• EVERYTHING is a bargain in the U.S. compared to Canada. You don’t know how good you’ve got it. For example, Balvenie Doublewood is $70 in Ontario (at current exchange rates that’s $70.11 USD, no kidding). And even if we wanted Ardbeg Alligator, we can’t get it. I’m giddy as heck if I can buy something I love for under $100.

    • Amen to that! When Lagavulin 16 is $109 CAD (75cl), and even something like Glenfiddich 12 is $47 CAD (75cl; for another price comparison Aberlour 10 is $45 CAD for a 75cl bottle). Prices seem to make no sense…in September last year, my wife, who travels for work, was able to pick me up a 100cl bottle of Balvenie Doubewood in Ethiopia for approximately $60 CAD (while here in Ontario, a 75cl bottle is $69)…and then it was nearly confiscated by UK Customs & Excise when she transited through Heathrow because she was importing product from a non-EU country, but that is another story entirely.

  • Absolutely. If I’ve learned anything by running this blog, it’s that California has some amazing prices on whisky. Part of that is some excellent retailers who are focusing on getting quality whisky in customers’ hands, rather than gouging on ‘luxury’ products. Part of it must be the inscrutable price-setting at all of the various levels of middlemen between Scotland and the customer. Until some kind of global economy tears down these walls, we all have to navigate the ridiculousness in our own way, frustrating as it might be. I feel for you guys in Canada, although maybe the $700 a month check I write for Health Insurance makes up for it a little? 😉

    • Did a bit more digging on this subject. As part of the LCBO’s mandate for social responsibility, there is a legislated requirement here in Ontario that the LCBO review and raise liquor prices on an annual basis. The LCBO just posted record sales for the 17th straight year, and paid the Ontario government a $1.63 billion (CAD) dividend based on its net profit (this doesn’t include provincial taxes also collected at the point-of-sale). So yes, while we pay higher prices, our whisky purchases help pay for our health system and other provincial programs…

      • Nonsense.
        Dollar bills don’t know where they came from or where they go.
        Politicians justify taxing the h3ll out of booze in Canada by saying it goes toward health care.
        Reality is all income, consumption, booze, fuel and other taxes go into government coffers and then politicians dole it out as they see fit.
        If governments were willing to spend less, they could tax less. They might lower taxes on gasoline or booze or income.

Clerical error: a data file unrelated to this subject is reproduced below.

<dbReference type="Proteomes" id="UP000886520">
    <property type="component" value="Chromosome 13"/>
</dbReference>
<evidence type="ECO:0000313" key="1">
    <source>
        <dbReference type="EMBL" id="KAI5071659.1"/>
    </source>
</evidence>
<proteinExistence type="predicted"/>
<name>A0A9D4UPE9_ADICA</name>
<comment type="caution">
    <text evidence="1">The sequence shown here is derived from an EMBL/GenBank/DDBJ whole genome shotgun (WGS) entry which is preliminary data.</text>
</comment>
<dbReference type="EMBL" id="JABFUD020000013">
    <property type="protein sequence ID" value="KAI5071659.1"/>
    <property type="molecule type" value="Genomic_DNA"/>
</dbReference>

Wait. Now I’m dreaming…

  • Yes, point well taken. We pay for our “free” healthcare with those taxes. I just wish they’d go easier on the alcohol and heavier on, well, other stuff. Like, for example, stuff I don’t buy!

  • Sadly, prices have been skyrocketing for about five years now. Since I started drinking five-to-six years ago I’ve seen some brands literally double in price (I’m looking at you Dalmore. The 12yr was great at $20, at $40, not so much.)

    Knob Creek used to be $20 too, usually $35-40 now. Glad I have Costco for that one, though) and many others have gone up by $20-30. For the most part, though, Bourbons have stayed relatively stable over that period.

    Despite the price increase, overall I’m glad whisky/whiskey drinking has gained in popularity, it means distilleries and distributors have more money to ship the product further. Five years ago I couldn’t get Lagavulin 16 in my area (Well, easily). Now it’s at Costco.

    • That 12 yr Dalmore is now $50 in most stores; another skyrocketing single malt is the 12 yr Balvenie DBL Wood (was $35 a few years ago, but now it’s at least $50).

      If ya ever find a good deal on a whisky that you like – stock up!

  • Hey… love your site… this is a great article but would love to see updated pricing! Locally, I just paid $47 for a bottle of Laphroaig 10, and $62 for a bottle of Balvenie 12.

    • Hi Bill,
      I curse the day I chose to put average/estimated prices on my reviews. At the time, I didn’t know that everything would double in price every 2 years. 😉 It doesn’t help that whisky prices are wildly different between the East and West coasts, and also very different in Canada. I sometimes go back and spot-correct them, but the job is just too big to fix them all. Plus, I’d have to do it again next year!

  • Happened on this post today, 9/1/2016. And it’s a riot! A bottle of good scotch for $30? I’m super fortunate that my local whiskey guy can get me Talisker 10 for $60, and any kind of cask strength, limited release, or 14 years and up is at least $100, and many things you’d like to try, like Octomore, are $160-$225.

    I started drinking Lagavulin in 1988, when you couldn’t sell it as paint remover. It was outstanding. I miss those days.

  • Ah, what a difference a few years makes. Prices just keep going up. Sigh. In planning for my periodic trek to the bright lights of Fort Worth to go whiskey shopping, I modified your guidelines &or 2018 by using the prices you listed as the beginning of a range leading to the next price point. So $30 becomes $30-49, $50 becomes $50-84, $85 becomes $85-99, and $100 becomes $100-150.

    I’m still a relative newcomer to the single malt world but I have sampled enough to know a couple of flavor profiles I enjoy. So when I go shopping I plan to focus on either purchasing bottles I liked the first time or upgrading from a standard selection to an older scotch from that distiller, as well as picking up a couple of beginning level selections from flavor profiles I have not tried.

    Here’s what I came up with:

    Talisker 10 $62. This is the scotch I enjoyed the most from my initial selections. By a lot. I guess this makes me a Smokey-peppery-kinda Sweet kind of scotch guy.

    Highland Park 18. $135. I really enjoyed the 12. It was my second favorite. From your comments and from other reviews, the 18 sounds like it might be worth a “splurge,” especially since there is no obvious huge upgrade from Talisker.